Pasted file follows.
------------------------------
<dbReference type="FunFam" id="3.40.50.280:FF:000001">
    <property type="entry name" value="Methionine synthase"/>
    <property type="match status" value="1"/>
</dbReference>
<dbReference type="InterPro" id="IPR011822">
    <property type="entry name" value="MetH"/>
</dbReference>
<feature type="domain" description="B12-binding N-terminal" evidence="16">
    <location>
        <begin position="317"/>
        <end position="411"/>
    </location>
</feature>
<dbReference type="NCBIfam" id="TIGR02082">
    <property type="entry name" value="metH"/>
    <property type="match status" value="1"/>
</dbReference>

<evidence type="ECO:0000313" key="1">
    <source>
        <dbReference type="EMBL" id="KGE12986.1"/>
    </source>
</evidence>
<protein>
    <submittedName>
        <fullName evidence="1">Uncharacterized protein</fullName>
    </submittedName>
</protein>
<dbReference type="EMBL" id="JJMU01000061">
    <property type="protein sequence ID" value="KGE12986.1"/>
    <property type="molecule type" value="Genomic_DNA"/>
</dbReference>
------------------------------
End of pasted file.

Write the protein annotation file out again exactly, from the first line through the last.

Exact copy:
<dbReference type="FunFam" id="3.40.50.280:FF:000001">
    <property type="entry name" value="Methionine synthase"/>
    <property type="match status" value="1"/>
</dbReference>
<dbReference type="InterPro" id="IPR011822">
    <property type="entry name" value="MetH"/>
</dbReference>
<feature type="domain" description="B12-binding N-terminal" evidence="16">
    <location>
        <begin position="317"/>
        <end position="411"/>
    </location>
</feature>
<dbReference type="NCBIfam" id="TIGR02082">
    <property type="entry name" value="metH"/>
    <property type="match status" value="1"/>
</dbReference>

<evidence type="ECO:0000313" key="1">
    <source>
        <dbReference type="EMBL" id="KGE12986.1"/>
    </source>
</evidence>
<protein>
    <submittedName>
        <fullName evidence="1">Uncharacterized protein</fullName>
    </submittedName>
</protein>
<dbReference type="EMBL" id="JJMU01000061">
    <property type="protein sequence ID" value="KGE12986.1"/>
    <property type="molecule type" value="Genomic_DNA"/>
</dbReference>